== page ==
9. Perform various administrative functions for assigned accounts, such as recording address changes and purging the records of deceased customers.
  10. Arrange for debt repayment or establish repayment schedules, based on customers' financial situations.

INTERESTED?

Like people, occupations have traits or characteristics.  These characteristics give important clues about the nature of the work and work environment, and give you an opportunity to match your own personal interests to a specific occupation.  When you choose a job in an occupation that matches your own interests you have taken an important step in planning a successful and rewarding career.

The occupation of Bill & Account Collector has Conventional and Enterprising characteristics as described below:

Conventional — Conventional occupations frequently involve following set procedures and routines. These occupations can include working with data and details more than with ideas. Usually there is a clear line of authority to follow.

Enterprising — Enterprising occupations frequently involve starting up and carrying out projects. These occupations can involve leading people and making many decisions. Sometimes they require risk taking and often deal with business.

LICENSURE, REGISTRATION, OR CERTIFICATION REQUIREMENTS

Generally this is not required for Bill & Account Collector positions in state government.

However certification may enhance professional development and career progression.

For information on the Certified Administrative Professional designations, contact: http://www.iaap-hq.org

EDUCATIONAL, TRAINING, AND LEARNING OPPORTUNITIES 

The Department of Labor provides the following information:

Bill and account collectors, called simply collectors, keep track of accounts that are overdue and attempt to collect payment on them. Some are employed by third-party collection agencies, while others—known as “in-house collectors”—work directly for the original creditors, such as department stores, hospitals, or banks.

Bill and account collectors are required to have at least a high school diploma. However, having completed some college is becoming increasingly important, particularly for those occupations requiring knowledge of accounting. An associate's degree in business or accounting often is required.

Telemarketing experience is useful for bill and account collectors.

Once hired, collectors usually receive on-the-job training. Under the guidance of a supervisor or some other senior worker, new employees learn company procedures. Some formal classroom training also may be necessary, such as training in specific computer software. Bill and account collectors generally receive training in telephone techniques, negotiation skills, and the laws governing the collection of debt.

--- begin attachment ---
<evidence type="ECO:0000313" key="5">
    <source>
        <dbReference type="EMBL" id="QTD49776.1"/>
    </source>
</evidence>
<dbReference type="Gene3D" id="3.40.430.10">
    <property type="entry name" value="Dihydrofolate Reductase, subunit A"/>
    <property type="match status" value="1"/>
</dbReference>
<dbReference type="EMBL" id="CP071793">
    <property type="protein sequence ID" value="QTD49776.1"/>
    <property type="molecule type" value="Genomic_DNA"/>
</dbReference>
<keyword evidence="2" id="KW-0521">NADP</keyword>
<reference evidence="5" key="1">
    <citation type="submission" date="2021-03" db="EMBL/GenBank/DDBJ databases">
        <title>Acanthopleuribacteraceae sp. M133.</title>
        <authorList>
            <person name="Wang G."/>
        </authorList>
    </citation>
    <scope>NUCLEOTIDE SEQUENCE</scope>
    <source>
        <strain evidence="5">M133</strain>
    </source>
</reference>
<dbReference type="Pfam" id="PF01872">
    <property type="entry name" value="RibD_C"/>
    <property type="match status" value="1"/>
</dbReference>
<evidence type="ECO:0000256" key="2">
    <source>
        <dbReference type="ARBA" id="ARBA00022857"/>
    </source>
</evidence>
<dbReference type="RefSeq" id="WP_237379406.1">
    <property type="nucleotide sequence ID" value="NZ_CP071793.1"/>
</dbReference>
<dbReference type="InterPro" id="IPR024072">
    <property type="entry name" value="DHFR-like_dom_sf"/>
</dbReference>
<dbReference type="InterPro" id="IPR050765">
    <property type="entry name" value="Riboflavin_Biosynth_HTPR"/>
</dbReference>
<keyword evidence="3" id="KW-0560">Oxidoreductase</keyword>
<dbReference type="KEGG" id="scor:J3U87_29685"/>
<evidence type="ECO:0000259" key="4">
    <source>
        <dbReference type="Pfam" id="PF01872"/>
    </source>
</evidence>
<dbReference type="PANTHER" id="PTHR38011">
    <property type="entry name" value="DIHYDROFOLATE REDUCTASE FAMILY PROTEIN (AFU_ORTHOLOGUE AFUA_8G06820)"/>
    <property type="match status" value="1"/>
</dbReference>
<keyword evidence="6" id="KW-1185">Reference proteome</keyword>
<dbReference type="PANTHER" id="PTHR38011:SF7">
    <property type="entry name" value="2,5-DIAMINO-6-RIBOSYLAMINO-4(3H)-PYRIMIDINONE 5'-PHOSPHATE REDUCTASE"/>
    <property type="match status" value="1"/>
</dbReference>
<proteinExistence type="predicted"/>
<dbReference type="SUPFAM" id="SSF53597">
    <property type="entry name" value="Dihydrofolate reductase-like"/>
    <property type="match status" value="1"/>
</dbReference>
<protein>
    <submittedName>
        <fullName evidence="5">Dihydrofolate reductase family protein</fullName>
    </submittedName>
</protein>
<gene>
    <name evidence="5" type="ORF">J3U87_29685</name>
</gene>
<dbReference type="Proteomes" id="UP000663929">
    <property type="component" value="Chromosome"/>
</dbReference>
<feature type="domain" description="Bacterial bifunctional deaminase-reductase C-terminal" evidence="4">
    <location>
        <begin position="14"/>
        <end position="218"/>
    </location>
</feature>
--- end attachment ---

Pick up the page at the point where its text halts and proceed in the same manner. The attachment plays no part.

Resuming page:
The State Council of Higher Education lists many Virginia educational institutions offering programs in finance on their web site: http://research.schev.edu/degreeinventory/inventory_

COMMONWEALTH COMPETENCIES

Competencies are a set of identified behaviors, knowledge, skills, and abilities that directly and positively impact the success of employees and the organization. Competencies can be observed and measured.  When consistently demonstrated, competencies make employees particularly effective in their work.  Competencies help lay out a road map to career success.  You can use the Commonwealth Competencies to help improve your individual performance by adopting behaviors that make high performing employees successful in their jobs. In this way, you can use the Commonwealth Competencies for your further professional development.

The Commonwealth Competencies are:

  1. Technical and Functional Expertise
  2. Understanding the Business     
  3. Achieving Results
  4. Serving the Customer
  5. Teamwork
  6. Interpersonal and Communication Skills
  7. Leadership and Personal Effectiveness

The above competencies may be applied to employees throughout the Commonwealth of Virginia.  They can be rank-ordered by agencies and hiring managers to represent the needs of a specific job.  The rank ordering will change depending upon the occupation, an organization's priorities, the actual job requirements, and the supervisor's preferences. 

Career success is both about what you do (applying your technical knowledge, skills, and ability) and how you do it (the consistent behaviors you demonstrate and choose to use) while interacting and communicating with others.  Hopefully, by studying the Commonwealth competencies, identifying your developmental opportunities, and working to refine your own competence, you can take charge of your career!

For additional information about the Commonwealth Competencies go to: http://jobs.virginia.gov/cc_planningctr.htm.  For the competencies, we first list the competencies and then define each.  Finally, we list competency indicators; to describe what successful performance looks like. 

COMMONWEALTH CAREER PATH

Career opportunities in the Commonwealth are not limited to moving “up” to the next highest role and pay band, changing positions, or to becoming a supervisor.  That's because most roles describe a broad group of occupationally related positions that perform a range of work that requires increased knowledge and skills.  For that reason, Commonwealth roles describe the career paths within the same or higher-level role for the same or different Career Group.  The broad salary range and the Commonwealth's pay practices provide flexibility in recognizing career development and advancement. (Salary Structure)

For example: Bill & Account Collector

PAY BAND

PRACTITIONER ROLES

     

3

Administrative and Office Specialist III

     
         

Sample Career Path

Administrative and Office Specialist III

The Administrative and Office Specialist III role provides a career track for bill and account collector. Duties range from journey-level to supervisory level and may include report writing, collection activities and posting payments.

ADDITIONAL OCCUPATIONAL INFORMATION CAN BE FOUND AT: 

O*NET (Occupational Information Network) 

http://online.onetcenter.org/gen_search_page

Virginia Employment Commission 

http://www.alex.vec.state.va.us/

Career One Stop

  http://www.careeronestop.org/

Virginia Career Resource Network 

http://www.vacrn.net/

Association of Credit and Collection Professionals

http://www.acainternational.org